FAQContact usTerms of servicePrivacy Policy

Can I dispute a termination where there was no disciplinary phase and could my license be in jeopardy?

Friday September 21, 2012
Printer Icon
line
Select Text Size: Zoom In Zoom Out
line
Comment
Share this Nurse.com Article
rss feed
Question:

Dear Nancy,

I recently was fired from my position of seven years as a staff RN and charge nurse on the night shift. We have two units with both of the RNs working on the medical detox side. The other side is for partial hospitalization patients, where there is usually no RN, unless one of the two nurses is called over there by the patient care technician. I was very busy and somewhat tired when I went to review a new patient chart and the narcotic sheets — to be sure they were signed by two nurses, which is missed sometimes. I noticed one of the patient’s narcotics sheets was illegible, so I rewrote it and the other RN signed it. I wasn’t thinking and tore up the first sheet and I threw it in the garbage and not in the shredder. I have been an RN for 32 years and have never done that. A nurse reported this, and I was terminated. I always have had great reviews and have been told by management what a great nurse I am. There was no disciplinary phase — they just fired me. Can I do anything to dispute this? Could my license be in jeopardy if this is reported to the board of nursing?

Morgan



Nancy Brent replies:

Dear Morgan,

Your situation is one that strongly highlights one of the basic principles in nursing documentation — when it is necessary to redo an original document that is part of the patient's legal record, one never throws away the original. Rather, it is kept in the chart with the redone page, which is dated and initialed by those who did the rewrite. Moreover, one does not CHANGE information on the redone page. Rather, it is done over because it is not readable (e.g., coffee or water is spilt on the page, making it illegible).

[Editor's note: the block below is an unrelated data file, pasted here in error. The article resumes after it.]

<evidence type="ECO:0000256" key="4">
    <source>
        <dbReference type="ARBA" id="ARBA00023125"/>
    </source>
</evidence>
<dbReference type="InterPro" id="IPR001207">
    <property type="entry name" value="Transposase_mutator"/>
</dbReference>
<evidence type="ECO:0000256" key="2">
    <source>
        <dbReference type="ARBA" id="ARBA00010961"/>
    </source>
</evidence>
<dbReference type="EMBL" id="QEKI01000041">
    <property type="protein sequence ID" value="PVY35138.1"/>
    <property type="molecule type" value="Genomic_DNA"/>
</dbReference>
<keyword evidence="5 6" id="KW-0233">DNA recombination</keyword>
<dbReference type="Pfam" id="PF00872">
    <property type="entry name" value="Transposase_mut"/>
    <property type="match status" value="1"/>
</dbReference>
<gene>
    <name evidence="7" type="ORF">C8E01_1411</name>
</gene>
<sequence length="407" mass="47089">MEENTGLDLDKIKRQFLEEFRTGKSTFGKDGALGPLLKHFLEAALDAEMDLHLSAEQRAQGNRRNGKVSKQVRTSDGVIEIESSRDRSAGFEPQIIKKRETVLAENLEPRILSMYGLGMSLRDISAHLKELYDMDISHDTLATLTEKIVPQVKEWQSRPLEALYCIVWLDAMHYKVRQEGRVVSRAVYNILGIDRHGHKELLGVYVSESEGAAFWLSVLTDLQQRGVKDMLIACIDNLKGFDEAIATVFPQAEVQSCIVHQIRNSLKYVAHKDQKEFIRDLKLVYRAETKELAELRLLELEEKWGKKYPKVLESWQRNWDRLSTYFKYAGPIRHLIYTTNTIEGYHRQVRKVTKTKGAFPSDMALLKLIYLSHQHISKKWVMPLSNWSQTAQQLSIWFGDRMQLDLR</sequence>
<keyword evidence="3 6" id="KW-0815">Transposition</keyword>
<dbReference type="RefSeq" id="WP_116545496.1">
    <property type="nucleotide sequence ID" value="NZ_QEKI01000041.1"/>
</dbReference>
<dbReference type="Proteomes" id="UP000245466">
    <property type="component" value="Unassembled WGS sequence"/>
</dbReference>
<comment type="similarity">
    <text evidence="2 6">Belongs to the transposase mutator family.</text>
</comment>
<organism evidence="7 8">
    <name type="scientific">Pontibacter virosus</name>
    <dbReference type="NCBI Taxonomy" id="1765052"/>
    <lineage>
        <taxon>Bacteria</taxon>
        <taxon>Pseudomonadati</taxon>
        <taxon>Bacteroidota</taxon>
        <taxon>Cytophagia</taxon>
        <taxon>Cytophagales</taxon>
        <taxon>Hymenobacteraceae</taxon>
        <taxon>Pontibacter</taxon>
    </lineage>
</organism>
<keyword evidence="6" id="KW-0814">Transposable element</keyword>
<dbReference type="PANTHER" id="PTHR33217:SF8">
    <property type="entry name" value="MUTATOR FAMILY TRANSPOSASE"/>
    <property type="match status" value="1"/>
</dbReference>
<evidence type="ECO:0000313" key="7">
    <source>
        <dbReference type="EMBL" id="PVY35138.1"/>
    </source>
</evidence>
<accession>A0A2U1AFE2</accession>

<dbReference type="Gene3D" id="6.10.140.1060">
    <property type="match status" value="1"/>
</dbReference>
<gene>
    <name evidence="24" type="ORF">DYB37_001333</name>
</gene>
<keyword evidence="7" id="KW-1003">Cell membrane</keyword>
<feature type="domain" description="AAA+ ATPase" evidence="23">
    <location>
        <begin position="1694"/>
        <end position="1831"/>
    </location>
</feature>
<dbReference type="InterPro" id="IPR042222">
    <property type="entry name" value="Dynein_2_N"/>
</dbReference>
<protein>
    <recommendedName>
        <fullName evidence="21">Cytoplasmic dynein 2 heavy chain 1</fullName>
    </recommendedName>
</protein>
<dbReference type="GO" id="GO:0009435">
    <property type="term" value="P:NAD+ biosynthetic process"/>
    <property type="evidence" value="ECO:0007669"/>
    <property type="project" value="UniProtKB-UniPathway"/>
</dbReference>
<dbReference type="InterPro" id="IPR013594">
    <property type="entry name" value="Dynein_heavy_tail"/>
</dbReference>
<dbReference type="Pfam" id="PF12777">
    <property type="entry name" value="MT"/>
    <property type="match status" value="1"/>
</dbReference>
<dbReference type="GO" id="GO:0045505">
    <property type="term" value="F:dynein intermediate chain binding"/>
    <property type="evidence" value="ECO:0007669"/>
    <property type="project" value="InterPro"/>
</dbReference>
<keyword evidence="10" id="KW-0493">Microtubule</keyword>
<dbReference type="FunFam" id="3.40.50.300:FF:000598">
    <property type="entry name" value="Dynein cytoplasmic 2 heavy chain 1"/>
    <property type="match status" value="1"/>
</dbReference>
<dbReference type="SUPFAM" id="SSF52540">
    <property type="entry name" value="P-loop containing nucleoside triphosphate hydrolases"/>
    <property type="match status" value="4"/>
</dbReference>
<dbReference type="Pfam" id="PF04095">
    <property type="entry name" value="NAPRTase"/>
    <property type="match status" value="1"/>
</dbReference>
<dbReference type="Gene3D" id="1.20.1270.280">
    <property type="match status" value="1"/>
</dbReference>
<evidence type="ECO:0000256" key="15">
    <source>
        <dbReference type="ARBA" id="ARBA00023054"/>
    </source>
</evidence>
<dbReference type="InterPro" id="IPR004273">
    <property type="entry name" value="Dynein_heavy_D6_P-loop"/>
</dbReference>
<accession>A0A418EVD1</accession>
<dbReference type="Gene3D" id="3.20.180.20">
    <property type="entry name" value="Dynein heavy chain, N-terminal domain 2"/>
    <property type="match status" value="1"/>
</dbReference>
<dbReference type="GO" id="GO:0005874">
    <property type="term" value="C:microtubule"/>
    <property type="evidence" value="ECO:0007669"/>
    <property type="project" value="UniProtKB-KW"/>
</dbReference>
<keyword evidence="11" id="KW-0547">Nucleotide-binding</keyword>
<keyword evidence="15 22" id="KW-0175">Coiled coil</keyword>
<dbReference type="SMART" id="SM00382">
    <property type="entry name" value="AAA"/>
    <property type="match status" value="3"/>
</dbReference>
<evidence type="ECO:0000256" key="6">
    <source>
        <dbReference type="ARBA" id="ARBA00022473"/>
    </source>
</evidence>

Hospital policy and procedures should dictate the manner in which a redo is done and the reasons why it is necessary. Also, it should include how to handle additions or corrections to a nursing note.

You stated that you redid the page because it was illegible. This may be a problem for you and your colleague, for if that were the case, how could you redo it to make it legible? You had to be able to read the sheet to redo it, so the argument would be that it didn't need to be redone.

Another concern is who was the nurse that co-signed the redo? Was she the nurse who administered the narcotics or someone who was working with you during that tour of duty — so you had her act as a witness? If she were the nurse who administered the narcotics, why didn't she take the responsibility to redo the sheet, if appropriate and consistent with facility policy?

This kind of situation is serious, and especially so when it involves narcotic medication administration sheets. Not only is the redo and throwing away the original a concern, but this kind of situation also raises a concern about whether narcotic medication is being diverted. It would be important for you to consult with a nurse attorney or attorney in your state who works with professional licensure issues.

The attorney may be able to help you with challenging the termination also. However, the fact that there was no disciplinary phase is probably not helpful in challenging your termination. The employer policy probably states that any serious conduct that violates their policy (e.g., stealing from a patient, destroying patient records) is grounds for immediate termination. When you consult with the attorney, take your employee handbook with you for his or her review on this issue.

Sincerely,
Nancy




Nancy J. Brent, RN, MS, JD, is an attorney in private practice in Wilmette, Ill. This information is for educational purposes only and is not intended as legal or any other advice. The reader is encouraged to seek the advice of an attorney or other professional when an opinion is needed.